Welcome back for Week 3 of Cybersecurity Awareness Month 2023. This week, we’re talking about how to resist phishing attacks. Special thanks again to CISA and to KnowB4 for the resources for this series. Catch up on Week 1 and Week 2 if you missed them!
So, What’s Phishing?
Phishing occurs when criminals try to get us to open harmful links, emails or attachments that could request our personal information or infect our devices. Phishing “bait” usually comes in the form of an email, text, direct message on social media or phone call. These messages are often designed to look like they come from a trusted person or organization, to get us to respond.
Stay Safe with Three Simple Tips
Look for these common signs:
• Urgent or emotionally appealing language, especially messages that claim dire consequences for not responding immediately
• Requests to send personal and financial information
• Untrusted shortened URLs
• Incorrect email addresses or links, like amazan.com
👉A common sign used to be poor grammar or misspellings, but in the era of artificial intelligence (AI) some emails will now have perfect grammar and spellings. Be sure to look out for the other signs.
If you suspect phishing:
• Resist the temptation to click on links or attachments that seem too good to be true and may be trying to access your personal information.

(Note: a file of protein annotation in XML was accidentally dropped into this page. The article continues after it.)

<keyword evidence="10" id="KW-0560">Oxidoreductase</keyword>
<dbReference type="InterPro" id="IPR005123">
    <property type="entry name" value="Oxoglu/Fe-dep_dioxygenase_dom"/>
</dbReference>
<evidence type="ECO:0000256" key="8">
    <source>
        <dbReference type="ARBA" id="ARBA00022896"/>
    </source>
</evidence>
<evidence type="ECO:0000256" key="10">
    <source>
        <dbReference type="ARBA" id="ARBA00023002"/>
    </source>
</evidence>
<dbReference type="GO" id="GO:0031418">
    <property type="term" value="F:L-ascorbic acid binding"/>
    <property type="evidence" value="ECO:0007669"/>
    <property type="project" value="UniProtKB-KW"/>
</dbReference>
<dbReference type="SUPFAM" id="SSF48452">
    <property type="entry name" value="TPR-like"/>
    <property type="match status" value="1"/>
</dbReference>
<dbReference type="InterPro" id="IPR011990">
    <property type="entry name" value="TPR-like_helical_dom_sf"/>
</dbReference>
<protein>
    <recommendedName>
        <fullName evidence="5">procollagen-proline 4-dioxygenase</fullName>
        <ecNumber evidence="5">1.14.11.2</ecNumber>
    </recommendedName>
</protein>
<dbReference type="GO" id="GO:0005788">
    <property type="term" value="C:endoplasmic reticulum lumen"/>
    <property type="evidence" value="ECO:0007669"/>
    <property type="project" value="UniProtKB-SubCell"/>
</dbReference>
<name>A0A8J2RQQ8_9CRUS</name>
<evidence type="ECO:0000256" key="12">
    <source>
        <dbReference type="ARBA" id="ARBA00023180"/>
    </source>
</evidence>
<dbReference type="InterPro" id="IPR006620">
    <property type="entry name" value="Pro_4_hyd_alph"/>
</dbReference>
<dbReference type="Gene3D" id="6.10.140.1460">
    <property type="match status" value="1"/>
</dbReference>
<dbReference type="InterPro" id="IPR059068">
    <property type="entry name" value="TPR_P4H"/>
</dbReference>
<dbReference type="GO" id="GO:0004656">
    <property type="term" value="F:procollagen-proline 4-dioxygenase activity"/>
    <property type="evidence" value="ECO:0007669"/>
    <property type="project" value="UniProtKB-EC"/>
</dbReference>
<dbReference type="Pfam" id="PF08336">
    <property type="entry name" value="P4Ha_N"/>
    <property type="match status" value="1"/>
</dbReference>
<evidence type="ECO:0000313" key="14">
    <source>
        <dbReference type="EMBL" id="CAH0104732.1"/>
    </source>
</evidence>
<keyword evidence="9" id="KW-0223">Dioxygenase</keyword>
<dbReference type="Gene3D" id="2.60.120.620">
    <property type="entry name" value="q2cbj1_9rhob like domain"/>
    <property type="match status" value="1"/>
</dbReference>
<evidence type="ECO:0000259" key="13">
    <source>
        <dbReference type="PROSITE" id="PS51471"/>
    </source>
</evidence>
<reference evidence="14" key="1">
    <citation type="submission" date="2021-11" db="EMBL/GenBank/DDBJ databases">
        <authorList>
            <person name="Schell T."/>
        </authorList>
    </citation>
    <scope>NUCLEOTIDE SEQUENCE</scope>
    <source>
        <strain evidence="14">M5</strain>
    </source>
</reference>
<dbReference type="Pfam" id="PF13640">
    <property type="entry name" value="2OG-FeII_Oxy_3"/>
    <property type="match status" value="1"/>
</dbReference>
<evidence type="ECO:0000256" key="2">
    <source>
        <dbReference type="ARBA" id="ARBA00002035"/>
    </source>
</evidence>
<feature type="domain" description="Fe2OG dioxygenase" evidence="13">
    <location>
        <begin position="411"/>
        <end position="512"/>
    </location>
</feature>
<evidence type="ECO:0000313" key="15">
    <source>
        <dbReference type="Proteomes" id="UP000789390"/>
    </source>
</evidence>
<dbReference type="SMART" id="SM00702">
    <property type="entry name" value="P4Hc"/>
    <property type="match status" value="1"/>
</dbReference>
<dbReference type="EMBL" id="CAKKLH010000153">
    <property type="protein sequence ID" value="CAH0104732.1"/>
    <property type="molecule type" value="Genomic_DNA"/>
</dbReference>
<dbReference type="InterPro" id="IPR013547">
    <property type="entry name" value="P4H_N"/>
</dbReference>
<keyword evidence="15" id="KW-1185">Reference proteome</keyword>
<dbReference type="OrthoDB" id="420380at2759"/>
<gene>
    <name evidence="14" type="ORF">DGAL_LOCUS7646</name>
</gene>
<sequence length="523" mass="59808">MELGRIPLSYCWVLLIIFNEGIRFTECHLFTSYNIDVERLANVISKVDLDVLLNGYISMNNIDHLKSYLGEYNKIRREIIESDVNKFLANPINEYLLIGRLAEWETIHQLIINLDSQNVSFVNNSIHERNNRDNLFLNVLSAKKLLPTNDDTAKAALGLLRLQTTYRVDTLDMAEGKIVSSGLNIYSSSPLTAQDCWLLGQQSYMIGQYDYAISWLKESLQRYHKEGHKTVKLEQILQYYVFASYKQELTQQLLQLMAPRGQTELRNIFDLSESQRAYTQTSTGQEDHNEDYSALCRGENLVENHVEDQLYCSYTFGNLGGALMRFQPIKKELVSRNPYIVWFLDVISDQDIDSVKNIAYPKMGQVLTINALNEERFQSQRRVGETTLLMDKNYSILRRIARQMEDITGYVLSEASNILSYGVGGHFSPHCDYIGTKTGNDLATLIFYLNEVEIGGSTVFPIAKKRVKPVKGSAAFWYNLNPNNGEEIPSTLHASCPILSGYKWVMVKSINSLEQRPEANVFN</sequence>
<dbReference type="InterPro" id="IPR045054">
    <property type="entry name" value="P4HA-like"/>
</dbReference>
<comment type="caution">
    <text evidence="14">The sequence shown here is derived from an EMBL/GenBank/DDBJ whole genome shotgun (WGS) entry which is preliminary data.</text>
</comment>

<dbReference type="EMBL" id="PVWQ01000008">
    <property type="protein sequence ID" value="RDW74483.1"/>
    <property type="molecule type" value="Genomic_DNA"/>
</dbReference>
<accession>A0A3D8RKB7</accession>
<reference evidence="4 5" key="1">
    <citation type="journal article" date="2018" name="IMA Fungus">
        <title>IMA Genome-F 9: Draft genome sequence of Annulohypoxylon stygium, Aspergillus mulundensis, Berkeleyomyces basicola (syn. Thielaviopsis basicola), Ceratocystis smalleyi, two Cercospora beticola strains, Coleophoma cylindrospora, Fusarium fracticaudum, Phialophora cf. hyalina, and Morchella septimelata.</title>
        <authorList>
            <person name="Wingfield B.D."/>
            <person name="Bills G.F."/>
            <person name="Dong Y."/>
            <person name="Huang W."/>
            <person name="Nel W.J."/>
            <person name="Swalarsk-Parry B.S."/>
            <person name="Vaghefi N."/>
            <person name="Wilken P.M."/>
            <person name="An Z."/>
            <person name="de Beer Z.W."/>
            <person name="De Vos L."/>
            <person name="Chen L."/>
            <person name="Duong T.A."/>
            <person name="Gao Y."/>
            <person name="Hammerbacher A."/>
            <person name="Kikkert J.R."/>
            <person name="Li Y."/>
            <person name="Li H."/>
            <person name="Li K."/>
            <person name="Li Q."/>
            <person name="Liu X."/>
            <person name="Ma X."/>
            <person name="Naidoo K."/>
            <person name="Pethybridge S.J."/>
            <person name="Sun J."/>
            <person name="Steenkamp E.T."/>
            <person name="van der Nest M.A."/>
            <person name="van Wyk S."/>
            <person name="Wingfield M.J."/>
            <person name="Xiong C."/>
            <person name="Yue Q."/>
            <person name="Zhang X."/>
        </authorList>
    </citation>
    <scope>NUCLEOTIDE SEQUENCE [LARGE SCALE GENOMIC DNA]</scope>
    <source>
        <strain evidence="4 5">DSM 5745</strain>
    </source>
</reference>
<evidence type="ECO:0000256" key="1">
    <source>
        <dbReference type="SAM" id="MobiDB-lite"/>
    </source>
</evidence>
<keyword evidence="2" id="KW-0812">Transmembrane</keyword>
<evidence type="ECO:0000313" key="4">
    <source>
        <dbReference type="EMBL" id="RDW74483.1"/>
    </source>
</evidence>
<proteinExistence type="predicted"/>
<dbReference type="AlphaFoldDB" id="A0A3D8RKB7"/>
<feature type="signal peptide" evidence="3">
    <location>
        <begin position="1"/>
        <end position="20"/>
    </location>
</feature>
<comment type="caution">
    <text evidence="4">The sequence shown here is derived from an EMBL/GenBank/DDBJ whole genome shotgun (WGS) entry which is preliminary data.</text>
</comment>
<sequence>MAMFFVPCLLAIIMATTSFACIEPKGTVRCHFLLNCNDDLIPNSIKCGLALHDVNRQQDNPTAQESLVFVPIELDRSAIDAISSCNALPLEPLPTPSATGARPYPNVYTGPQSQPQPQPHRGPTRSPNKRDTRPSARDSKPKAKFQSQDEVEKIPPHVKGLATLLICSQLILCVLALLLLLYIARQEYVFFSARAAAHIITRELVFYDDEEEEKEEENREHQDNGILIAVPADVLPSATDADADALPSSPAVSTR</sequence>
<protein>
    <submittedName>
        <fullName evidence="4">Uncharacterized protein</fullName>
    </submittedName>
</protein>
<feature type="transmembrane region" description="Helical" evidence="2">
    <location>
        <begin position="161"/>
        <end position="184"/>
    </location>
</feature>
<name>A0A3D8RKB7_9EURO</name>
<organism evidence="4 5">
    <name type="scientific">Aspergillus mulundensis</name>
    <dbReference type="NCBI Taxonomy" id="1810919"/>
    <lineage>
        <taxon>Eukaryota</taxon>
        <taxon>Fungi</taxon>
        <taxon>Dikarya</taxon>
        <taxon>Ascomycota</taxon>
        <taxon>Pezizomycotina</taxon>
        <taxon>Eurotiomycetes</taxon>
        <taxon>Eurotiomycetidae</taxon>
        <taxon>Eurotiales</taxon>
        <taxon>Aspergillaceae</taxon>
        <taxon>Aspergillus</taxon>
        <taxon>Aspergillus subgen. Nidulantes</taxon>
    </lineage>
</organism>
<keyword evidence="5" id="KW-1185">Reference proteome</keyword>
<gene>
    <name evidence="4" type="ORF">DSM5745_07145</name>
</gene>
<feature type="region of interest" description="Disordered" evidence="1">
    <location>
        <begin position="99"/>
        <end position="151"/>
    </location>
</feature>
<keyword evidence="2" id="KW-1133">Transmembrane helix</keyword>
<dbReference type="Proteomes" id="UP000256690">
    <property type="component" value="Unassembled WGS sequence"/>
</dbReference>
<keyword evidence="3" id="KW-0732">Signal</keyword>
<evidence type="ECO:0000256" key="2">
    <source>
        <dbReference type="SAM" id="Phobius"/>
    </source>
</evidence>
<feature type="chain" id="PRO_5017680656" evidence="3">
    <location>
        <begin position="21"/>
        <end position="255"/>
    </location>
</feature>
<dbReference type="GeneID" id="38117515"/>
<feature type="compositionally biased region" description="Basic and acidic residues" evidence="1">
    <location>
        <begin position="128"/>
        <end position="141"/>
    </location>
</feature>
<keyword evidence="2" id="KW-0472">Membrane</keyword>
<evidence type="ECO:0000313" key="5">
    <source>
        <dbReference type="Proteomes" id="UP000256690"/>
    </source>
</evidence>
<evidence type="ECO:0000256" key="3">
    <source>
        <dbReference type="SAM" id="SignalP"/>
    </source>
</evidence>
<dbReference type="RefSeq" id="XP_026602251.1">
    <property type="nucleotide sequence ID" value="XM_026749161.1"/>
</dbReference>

• Report the phish to protect yourself and others.
👉Typically, you’ll find options to report near the person’s email address or username. You can also report via the “report spam” button in the toolbar or settings.
Delete the message. Don’t reply or click on any attachment or link, including any “unsubscribe” link.
👉 Just delete.
If a message looks suspicious, it’s probably phishing. However, if you think it could be real, don’t click on any link or call any number in the message. Look up another way to contact the company or person directly:
• Search for the company’s website in your web browser and capture their contact information from the verified website.
• Use another way to reach the person to confirm whether they contacted you. For example, if you get a strange message from your friend on Facebook, and you have their phone number, text or call them to ask if they sent the message.
🧐 Want to see phishing in action? >>>
1. Watch a hacker use social engineering to gain access to someone’s computer.
2. Take this interesting quiz and see if you can spot when you’re being phished (its tough!).
Most of all, remember 👇